Kay Hymowitz, Libertarianism, and Lifestyle Excesses:

Like David Bernstein, I welcome some of the things conservative pundit Kay Hymowitz says in her Wall Street Journal essay on libertarianism, and of course I too appreciate her praise of the VC. At the same time, there are some significant shortcomings in her analysis. David has identified one of them: her treatment of the libertarian position on civil rights.

I want to focus on her embrace of the common fallacy that libertarianism requires endorsement of any and all private lifestyles, no matter how foolish or self-destructive. This very common criticism (especially by social conservatives) conflates that which libertarians believe should be legal with that which we hold to be prudent and right. There are lots of foolish and even immoral behaviors that libertarians believe should be legal. It does not follow that we believe that doing those things is a good idea. Hymowitz, unfortunately conflates the two:

[I]t is difficult to separate the reasons for our abiding social disarray from the trends that Messrs. [Brian] Doherty and [Brink] Lindsey praise and for which libertarians bear a measure of responsibility. Despite Mr. Lindsey’s protestations to the contrary, libertarianism has supported, always implicitly and often with an enthusiastic hurrah, the “Aquarian” excesses that he now decries. Many of the movement’s devotees were deeply involved in the radicalism of the 1960s.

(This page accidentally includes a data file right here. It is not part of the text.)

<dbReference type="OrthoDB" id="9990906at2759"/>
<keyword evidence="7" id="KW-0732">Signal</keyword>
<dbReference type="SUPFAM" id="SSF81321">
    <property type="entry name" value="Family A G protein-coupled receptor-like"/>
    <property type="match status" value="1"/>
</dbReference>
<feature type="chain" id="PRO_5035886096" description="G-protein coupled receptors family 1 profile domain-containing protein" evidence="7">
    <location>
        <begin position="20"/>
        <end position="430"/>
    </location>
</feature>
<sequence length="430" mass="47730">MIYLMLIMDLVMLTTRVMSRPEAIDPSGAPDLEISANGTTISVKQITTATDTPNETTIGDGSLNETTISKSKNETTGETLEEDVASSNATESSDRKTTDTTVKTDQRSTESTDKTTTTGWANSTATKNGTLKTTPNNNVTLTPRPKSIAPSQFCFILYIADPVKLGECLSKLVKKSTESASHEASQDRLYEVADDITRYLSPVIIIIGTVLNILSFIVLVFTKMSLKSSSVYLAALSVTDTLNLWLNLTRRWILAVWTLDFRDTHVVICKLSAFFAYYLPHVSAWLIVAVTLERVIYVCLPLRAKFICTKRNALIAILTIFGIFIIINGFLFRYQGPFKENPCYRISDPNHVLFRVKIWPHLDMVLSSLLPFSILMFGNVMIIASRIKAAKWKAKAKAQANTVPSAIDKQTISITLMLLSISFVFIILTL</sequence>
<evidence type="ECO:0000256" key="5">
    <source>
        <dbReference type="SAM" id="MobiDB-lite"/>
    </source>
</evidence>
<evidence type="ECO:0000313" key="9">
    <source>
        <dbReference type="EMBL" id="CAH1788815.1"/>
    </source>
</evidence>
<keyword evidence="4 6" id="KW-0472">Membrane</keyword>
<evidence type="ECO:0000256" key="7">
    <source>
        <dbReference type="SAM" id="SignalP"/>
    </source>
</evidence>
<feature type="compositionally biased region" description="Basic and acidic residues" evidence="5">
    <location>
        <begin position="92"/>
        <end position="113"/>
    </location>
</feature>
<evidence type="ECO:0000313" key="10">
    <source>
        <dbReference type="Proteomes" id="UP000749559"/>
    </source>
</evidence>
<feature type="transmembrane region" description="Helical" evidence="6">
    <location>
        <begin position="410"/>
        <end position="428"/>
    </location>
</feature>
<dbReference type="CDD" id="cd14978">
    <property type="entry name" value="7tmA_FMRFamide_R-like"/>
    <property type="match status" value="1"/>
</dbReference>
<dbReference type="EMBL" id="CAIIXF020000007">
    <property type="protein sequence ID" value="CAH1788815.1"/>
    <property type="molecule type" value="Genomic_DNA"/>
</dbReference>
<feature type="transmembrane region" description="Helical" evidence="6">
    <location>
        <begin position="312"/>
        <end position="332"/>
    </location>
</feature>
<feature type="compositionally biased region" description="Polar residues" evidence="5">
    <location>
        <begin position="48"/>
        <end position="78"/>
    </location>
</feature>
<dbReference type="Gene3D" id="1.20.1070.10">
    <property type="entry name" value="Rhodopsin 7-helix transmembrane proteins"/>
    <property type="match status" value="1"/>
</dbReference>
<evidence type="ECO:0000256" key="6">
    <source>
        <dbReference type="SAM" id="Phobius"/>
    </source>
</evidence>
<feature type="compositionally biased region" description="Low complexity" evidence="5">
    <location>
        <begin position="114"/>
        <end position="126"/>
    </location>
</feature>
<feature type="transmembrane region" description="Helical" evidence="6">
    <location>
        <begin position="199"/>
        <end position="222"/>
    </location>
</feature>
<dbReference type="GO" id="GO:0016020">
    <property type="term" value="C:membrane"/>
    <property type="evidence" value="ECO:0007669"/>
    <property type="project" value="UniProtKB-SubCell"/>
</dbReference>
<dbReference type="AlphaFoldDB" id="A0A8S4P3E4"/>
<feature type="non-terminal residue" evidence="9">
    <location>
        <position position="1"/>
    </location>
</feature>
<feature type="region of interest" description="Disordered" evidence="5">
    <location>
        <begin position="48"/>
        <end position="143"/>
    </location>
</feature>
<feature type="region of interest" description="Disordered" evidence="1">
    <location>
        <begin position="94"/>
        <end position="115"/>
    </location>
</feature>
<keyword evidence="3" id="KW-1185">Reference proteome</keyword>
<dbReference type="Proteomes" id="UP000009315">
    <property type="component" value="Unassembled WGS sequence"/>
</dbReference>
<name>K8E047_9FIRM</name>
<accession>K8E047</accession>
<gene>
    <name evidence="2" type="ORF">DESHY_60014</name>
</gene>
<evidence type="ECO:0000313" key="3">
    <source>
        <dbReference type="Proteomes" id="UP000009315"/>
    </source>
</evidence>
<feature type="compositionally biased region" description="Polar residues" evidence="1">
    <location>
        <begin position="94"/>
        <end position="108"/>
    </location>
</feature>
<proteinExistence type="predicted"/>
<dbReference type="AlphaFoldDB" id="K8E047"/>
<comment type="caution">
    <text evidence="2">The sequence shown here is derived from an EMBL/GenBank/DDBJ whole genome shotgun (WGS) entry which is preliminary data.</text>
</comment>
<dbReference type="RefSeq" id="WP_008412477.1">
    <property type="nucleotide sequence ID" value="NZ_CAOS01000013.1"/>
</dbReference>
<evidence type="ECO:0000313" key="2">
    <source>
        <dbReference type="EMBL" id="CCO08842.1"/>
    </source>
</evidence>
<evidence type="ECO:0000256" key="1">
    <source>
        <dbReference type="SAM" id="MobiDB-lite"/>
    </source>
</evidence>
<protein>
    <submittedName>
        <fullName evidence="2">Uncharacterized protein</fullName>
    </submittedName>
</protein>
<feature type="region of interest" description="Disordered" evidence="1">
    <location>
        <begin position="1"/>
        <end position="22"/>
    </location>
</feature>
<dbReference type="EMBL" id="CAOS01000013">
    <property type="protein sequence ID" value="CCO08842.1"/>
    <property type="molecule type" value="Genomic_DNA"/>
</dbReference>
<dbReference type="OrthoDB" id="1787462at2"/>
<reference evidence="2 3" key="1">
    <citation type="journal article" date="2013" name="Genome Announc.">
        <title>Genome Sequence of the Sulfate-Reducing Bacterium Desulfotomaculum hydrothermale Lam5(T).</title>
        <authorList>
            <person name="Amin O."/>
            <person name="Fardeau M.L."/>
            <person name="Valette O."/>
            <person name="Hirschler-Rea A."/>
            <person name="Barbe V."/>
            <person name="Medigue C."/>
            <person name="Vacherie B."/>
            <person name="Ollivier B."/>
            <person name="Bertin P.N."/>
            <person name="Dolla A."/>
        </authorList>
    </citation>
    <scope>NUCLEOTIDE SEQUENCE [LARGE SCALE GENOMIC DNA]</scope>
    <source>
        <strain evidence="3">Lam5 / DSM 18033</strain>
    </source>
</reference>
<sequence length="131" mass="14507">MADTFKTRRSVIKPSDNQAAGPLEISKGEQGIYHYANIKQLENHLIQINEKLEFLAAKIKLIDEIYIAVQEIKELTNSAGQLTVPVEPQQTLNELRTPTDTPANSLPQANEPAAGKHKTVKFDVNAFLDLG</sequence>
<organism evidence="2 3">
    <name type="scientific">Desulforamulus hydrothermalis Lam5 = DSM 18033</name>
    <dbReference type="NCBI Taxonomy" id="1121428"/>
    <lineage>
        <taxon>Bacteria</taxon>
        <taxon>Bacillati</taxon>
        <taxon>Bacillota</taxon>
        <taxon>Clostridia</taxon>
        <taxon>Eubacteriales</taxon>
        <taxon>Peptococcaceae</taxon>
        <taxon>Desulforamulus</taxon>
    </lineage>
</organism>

Nor should this come as a surprise. After all, the libertarian vision of personal morality–described by Mr. Doherty as “People ought to be free to do whatever the hell they want, mostly, as long as they aren’t hurting anyone else”–is not far removed from “if it feels good, do it,” the cri de coeur of the Aquarians. To be sure, part of the libertarian entanglement with the radicalism of the 1960s stemmed from the movement’s opposition to both the Vietnam War and the draft, which Milton Friedman likened to slavery. But libertarians were also drawn to the left’s revolutionary social posture.

To reiterate a simple but oft-misunderstood point: that which should be legal is not coextensive with that which is desirable or right. Libertarians believe that racist and communist speech should be legal; that does not mean that libertarianism implies support for such speech. The same is true of excessive drug use, cheating on your spouse, and so on. “People ought to be free to do whatever the hell they want, mostly, so long as they aren’t hurting anyone else” is not “the libertarian vision of personal morality.” It is the libertarian vision of the limits we should place on the power of government.

Prohibition by the state is not the only way to combat immoral or self-destructive private behavior, and nearly always not the best way. Indeed, a large part of the libertarian case against government “morals” regulation is precisely the the argument that the state is less likely to do a good job in this area than private institutions such as families, religious organizations, and social norms. The superiority of private sector social norms and traditions over state regulation was one of the central themes of F.A. Hayek’s work, which Hymowitz praises in her essay. And Hayek was perhaps the most influential libertarian scholar of the twentieth century.